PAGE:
Obama Wins, Big Time

Celebration in Harlem, New York after announcement of President Obama's election win on Nov. 6, 2012 Photograph by Michael Nagel/Bloomberg

The votes are still being tallied, but Barack Obama won a second term tonight in convincing fashion, sweeping most of the battleground states to defeat Mitt Romney. Bloomberg News called the race at 11:14 p.m. EST.

There were other winners: Senate Democrats, who defended a tough slate of incumbents to hold onto their majority and may actually expand it. Independent and Democratic pollsters who forecast this outcome; the mainstream media, which did a laudable job of reporting on the issues that would decide the race, often in the face of hysterical criticism; and don’t forget Nate Silver.

There were also losers, aside from Romney. Republicans who said strange and inappropriate things about rape: Todd Akin in Missouri, Richard Mourdock in Indiana, Tom Smith in Pennsylvania. Other losers: Many mainstream Republican pollsters, who confidently forecast a Romney win. The biggest of all may be the flat-earth unskew-the-polls contingent who’d been thundering for weeks that independent polls showing a narrow Obama lead were malicious fabrications designed to obscure an approaching Romney landslide.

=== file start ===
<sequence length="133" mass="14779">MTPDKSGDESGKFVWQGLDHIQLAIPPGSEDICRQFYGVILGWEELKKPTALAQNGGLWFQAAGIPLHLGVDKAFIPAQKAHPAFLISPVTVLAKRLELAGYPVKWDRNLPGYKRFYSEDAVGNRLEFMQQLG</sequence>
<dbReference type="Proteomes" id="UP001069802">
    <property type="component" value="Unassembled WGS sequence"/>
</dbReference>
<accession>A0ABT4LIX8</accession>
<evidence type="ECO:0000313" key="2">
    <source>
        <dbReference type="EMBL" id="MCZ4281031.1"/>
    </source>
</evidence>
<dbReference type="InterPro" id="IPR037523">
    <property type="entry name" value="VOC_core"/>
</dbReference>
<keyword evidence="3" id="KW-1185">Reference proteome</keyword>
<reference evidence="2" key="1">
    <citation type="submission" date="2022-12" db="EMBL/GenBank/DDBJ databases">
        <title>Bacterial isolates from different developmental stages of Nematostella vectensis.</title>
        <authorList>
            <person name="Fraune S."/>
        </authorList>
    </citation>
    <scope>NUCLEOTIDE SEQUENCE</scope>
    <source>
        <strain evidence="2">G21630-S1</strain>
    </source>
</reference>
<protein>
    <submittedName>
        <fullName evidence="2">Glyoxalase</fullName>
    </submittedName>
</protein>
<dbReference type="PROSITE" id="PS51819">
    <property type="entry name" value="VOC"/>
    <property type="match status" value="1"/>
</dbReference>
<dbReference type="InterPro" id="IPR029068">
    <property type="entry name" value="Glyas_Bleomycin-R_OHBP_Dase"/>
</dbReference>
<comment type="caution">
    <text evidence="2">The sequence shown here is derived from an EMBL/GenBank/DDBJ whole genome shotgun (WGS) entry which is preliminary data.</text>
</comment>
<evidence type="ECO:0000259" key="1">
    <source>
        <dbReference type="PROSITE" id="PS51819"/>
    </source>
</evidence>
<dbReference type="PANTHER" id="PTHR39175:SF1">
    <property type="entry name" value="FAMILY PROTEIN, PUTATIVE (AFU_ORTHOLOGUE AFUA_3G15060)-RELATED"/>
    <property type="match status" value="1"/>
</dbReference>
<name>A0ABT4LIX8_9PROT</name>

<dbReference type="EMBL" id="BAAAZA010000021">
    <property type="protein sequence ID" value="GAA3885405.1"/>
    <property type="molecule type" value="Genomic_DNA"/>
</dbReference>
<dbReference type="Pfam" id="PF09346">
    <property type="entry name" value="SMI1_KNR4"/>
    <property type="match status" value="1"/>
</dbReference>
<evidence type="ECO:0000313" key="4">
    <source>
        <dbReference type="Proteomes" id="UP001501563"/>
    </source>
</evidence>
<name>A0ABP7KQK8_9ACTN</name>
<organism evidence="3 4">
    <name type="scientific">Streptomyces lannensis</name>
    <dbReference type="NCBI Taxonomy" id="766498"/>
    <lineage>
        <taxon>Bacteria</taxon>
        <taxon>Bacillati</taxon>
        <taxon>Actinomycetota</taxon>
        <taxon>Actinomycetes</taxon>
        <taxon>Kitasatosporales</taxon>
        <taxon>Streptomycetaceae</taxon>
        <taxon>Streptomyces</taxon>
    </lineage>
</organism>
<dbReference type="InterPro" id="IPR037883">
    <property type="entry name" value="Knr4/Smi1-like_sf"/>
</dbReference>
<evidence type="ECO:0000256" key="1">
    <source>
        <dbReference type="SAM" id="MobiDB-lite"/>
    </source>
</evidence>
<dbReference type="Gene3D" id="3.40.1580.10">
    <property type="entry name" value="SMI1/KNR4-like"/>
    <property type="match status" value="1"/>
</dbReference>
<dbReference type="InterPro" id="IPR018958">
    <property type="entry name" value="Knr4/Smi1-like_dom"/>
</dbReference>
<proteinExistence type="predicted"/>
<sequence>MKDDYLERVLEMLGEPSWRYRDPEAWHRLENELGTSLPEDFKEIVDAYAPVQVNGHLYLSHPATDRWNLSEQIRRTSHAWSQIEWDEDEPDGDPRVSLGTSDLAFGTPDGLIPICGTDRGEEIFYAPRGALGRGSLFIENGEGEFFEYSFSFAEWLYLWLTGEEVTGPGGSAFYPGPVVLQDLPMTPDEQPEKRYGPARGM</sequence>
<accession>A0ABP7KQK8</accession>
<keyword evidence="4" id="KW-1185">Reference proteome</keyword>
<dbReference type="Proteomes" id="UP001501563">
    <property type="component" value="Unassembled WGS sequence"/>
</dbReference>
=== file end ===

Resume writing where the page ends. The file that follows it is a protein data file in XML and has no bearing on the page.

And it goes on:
The implications of these twin victories—Obama’s and the Democratic Senate majority’s—are huge. Obama’s first-term accomplishments are now cemented. Obamacare endures; 30 million more Americans will have health insurance by 2014. Wall Street reforms will endure, too. Also, newly elected Senator Elizabeth Warren of Massachusetts will likely wind up with a seat on the Banking Committee to see that they’re executed in a manner liberals desire. (Another HUGE loser tonight: whoever made the decision to filibuster Warren’s nomination to head the Consumer Financial Protection Bureau—absent that decision, Warren would never have run for the Senate.)

For Republicans, the implications of tonight’s results are serious and dire. The party will probably launch a civil war over the future direction of the party and who leads it. Republicans will have to confront the demographic reality that they are a white, Southern party badly out of step with a changing U.S. population. That will be difficult and probably messy. One silver lining, though, is that tonight’s verdict is clear enough that the process should be slightly easier than it might have been. If Republicans hope to reclaim the White House and the Senate, they really have no choice.

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